Category Archives: Stem Cell Doctors

Slidell mom with months to live, couldn’t afford to fight ‘very treatable’ cancer –

They told me if I was going to have cancer, this is the one to have because it's very treatable. That gave me a lot of hope then, it wasn't going to be this bad.

SLIDELL, La. A Slidell mother in her late 40's, was hoping for a chance to try an experimental treatment to save her life, but she kept facing obstacles that now may have taken away her chances for survival.

It's a battle that many others in her situation face. They don't have access to the latest medical treatments.

Now the system continues to fail a cancer patient who is running out of time.

It's a moment in time most people might take for granted.Aparent sitting at the dining table helping a child with homework.But not for a single mom of three, NicoleHarris.

That is the hardest part. It's very hard. It breaks my heart. I feel like I'm failing them, Nicolle Harris, 49, said crying about her illness taking her away from her children.

It all started with back pain two years ago.Nicole was told it was arthritis.Several months went by.She started going down.

At that time I couldn't walk. I couldn't bathe myself. I couldn't do anything.

Then from blood work and a bone marrow biopsy,the long-awaited diagnosis.

I was terrified because it's cancer, said Harris.

Multiple Myeloma is a cancer of white blood cells called plasma cells. That's what fights infections by making antibodies.

They told me if I was going to have cancer, this is the one to have because it's very treatable. That gave me a lot of hope then, it wasn't going to be this bad, she remembers.

There was radiation, chemo, and a stem cell transplant. That failed immediately. Then more chemo, and more chemo, eight treatments in all. Then new hope, a clinical trial at MD Anderson in Houston. But soon those hopes vanished.

There's no way I could come up with that kind of money. I mean I'm sitting here with a treatment that could give me years right in my grasp, and I couldn't have it, Harris said through tears.

You see, Nicole is on Medicaid. Being this sick, she could no longer work cleaning houses with her friend. The initial assessment in Houston was nearly $40,000. Medicaid would not pay because it was out of state.

Through a chain of E-mails forwarded several times over, Medical Watch learned of Nicole's desperation. We reached out to the LSU Health Cancer Clinical Trials program.

The state of Louisiana has poorer outcomes than the rest of the country with respect to a variety of cancers, and much of this is due to access of care, explained Dr. John Stewart, Director of the LSU, LCMC Cancer Center.

Dr. Stewart has just come back to Louisiana for this position. His goal is to create a system that gets rid of health disparities in cancer care.

I think that it is unacceptable that a patient has to leave the state to get care for complex malignancies, and so one of the drivers for our cancer center is to offer state-of-the-art multidisciplinary care for cancer at home, said Dr. Stewart.

The Louisiana Cancer Research Center is already home to many national cancer clinical trials with the latest investigational treatments. Dr. Stewart wants to grow that program. And that's where hope was reborn for Nicole. LSU Health doctors lined her up with that same clinical trial in Houston, opening here in New Orleans.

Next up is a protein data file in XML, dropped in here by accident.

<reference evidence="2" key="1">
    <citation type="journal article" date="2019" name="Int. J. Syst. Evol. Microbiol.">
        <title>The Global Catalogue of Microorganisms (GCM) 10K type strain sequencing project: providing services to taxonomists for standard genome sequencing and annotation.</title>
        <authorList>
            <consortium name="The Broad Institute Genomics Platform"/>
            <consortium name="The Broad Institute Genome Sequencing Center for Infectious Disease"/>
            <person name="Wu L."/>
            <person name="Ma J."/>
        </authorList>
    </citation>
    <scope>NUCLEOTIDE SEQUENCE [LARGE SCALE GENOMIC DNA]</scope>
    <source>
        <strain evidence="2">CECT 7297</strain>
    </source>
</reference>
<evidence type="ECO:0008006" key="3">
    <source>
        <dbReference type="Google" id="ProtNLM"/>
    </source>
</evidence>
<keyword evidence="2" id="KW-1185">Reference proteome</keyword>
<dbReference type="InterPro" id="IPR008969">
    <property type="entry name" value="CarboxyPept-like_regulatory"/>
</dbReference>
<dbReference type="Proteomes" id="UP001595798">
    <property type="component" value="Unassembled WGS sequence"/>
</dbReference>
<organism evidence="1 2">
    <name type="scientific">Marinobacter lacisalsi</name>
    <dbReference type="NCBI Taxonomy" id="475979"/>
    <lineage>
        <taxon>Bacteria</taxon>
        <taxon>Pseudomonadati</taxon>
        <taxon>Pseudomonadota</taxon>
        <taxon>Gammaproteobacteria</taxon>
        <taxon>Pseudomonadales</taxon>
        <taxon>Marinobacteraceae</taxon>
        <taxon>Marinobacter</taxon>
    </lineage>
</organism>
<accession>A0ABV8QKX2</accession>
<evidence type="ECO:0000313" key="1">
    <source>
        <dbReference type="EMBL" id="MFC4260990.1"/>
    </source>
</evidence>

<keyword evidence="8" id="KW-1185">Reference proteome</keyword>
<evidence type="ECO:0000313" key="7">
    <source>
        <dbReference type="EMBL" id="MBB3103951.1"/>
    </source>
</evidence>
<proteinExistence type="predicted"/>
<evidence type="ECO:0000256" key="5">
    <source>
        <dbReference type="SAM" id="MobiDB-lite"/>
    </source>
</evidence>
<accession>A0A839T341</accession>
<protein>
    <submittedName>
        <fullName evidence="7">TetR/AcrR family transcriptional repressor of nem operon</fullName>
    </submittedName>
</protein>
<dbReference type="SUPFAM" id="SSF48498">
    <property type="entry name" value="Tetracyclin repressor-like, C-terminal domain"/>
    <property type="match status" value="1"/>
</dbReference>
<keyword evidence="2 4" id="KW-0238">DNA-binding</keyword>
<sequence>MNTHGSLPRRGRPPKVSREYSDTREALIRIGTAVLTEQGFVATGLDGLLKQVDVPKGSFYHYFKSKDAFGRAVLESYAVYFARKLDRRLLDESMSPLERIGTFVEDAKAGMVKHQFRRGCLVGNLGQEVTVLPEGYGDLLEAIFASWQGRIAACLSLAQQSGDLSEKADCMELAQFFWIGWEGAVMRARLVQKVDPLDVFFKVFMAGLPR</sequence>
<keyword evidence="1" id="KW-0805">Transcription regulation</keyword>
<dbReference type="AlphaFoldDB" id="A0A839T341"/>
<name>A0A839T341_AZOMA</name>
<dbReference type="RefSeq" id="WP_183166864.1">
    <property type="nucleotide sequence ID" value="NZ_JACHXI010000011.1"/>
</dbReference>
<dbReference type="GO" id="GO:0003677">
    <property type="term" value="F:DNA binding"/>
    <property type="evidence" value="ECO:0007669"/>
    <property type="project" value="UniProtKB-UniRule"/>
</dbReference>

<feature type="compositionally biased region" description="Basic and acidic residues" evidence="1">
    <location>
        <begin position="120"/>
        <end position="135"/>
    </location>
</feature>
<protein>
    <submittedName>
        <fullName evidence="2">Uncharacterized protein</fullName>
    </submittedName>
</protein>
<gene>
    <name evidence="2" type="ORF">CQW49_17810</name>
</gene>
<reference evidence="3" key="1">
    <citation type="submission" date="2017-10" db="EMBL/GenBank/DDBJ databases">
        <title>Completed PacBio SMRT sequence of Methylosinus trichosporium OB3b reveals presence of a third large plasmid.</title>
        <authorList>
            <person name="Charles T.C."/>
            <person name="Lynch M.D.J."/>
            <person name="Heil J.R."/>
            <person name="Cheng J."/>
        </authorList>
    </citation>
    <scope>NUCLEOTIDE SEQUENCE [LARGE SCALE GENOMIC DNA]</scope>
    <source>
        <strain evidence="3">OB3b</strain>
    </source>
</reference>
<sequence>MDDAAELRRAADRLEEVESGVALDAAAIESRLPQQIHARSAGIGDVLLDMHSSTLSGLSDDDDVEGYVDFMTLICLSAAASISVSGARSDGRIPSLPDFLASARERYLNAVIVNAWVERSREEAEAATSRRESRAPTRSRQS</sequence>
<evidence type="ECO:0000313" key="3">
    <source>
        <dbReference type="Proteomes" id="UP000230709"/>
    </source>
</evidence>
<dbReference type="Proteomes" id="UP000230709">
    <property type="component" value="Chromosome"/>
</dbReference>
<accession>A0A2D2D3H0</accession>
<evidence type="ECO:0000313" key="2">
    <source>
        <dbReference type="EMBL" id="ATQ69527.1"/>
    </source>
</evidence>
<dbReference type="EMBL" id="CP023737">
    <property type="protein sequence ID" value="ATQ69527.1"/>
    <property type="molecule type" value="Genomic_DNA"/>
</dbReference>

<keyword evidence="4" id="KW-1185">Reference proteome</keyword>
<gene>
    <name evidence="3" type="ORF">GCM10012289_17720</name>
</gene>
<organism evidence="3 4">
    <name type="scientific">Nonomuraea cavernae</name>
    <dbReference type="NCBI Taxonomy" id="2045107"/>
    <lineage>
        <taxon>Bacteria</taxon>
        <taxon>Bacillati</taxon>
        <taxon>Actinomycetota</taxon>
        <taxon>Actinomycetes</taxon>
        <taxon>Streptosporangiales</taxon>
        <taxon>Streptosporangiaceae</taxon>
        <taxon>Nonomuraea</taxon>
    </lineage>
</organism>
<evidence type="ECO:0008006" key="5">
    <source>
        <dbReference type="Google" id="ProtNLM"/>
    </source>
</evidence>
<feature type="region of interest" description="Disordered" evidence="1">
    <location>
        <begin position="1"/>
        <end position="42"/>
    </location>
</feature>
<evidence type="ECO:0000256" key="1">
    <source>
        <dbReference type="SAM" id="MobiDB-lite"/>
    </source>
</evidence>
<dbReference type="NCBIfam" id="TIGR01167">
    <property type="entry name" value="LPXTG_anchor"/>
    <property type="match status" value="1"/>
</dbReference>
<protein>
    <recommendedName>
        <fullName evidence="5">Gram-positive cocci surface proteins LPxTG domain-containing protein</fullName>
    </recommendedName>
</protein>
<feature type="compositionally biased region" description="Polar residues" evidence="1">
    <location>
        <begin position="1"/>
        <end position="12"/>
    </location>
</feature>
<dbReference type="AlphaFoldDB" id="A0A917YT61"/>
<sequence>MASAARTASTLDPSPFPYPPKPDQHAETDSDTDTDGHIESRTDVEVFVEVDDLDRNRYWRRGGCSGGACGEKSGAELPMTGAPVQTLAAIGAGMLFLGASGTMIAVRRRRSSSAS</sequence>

That means the world to me. It gives me hope, like I have a chance to be with my kids for a little bit longer. Instead of three months, I could have three years, she said.

But just days ago, again shattered hopes. In the months-long delay, Nicole's plasma cell numbers have plummeted. Even though the clinical trial is now in her own backyard, she no longer qualifies for that new, investigational treatment. She is running out of time, and is already out of money.

I've been trying for a year and a half just to get disability. I haven't even been able to get that yet. I was approved medically, but not financially because all the stimulus payments were in my account, and so I had to start all over again and they said it could be five months or more, Harris lamented.

But if the doctors are right, she doesn't have five months. Multiple bones are breaking. There's excruciating pain. Nicole's mother has moved in to her Slidell home to care for her.

When asked what's getting her through this ordeal, she replied crying, My kids. Yeah, I don't want to leave them.

Her daughter says she gets sad sometimes and copes with alone time.

I will just I guess sit in my room and I guess hug a pillow, said fifth-grader, Alaina Harris.

It's driving her oldest, a senior in high school,and really the man of the house,to focus on grades and get into LSU,then to veterinary school.

When asked where does his resilience comes from, Damien Harris replied with a chuckle, My mom, and my Maw Maw. They're both hard workers.

And while she can watch her three children with tremendous pride,Nicole now waits for the last chance at hope.Doctors want to change her chemo medicine. It has a 10 percent chance of helping.

But for nearly two weeks, doctors have been waiting for Medicaid insurance approval. Two weeks: that's an eternity in Nicole's life.

Nicole now has lymphedema in her hip and leg. That is a build-up of fluid when the lymph system is blocked. The earliest a doctor from her original physicians office can see her, is two weeks from now.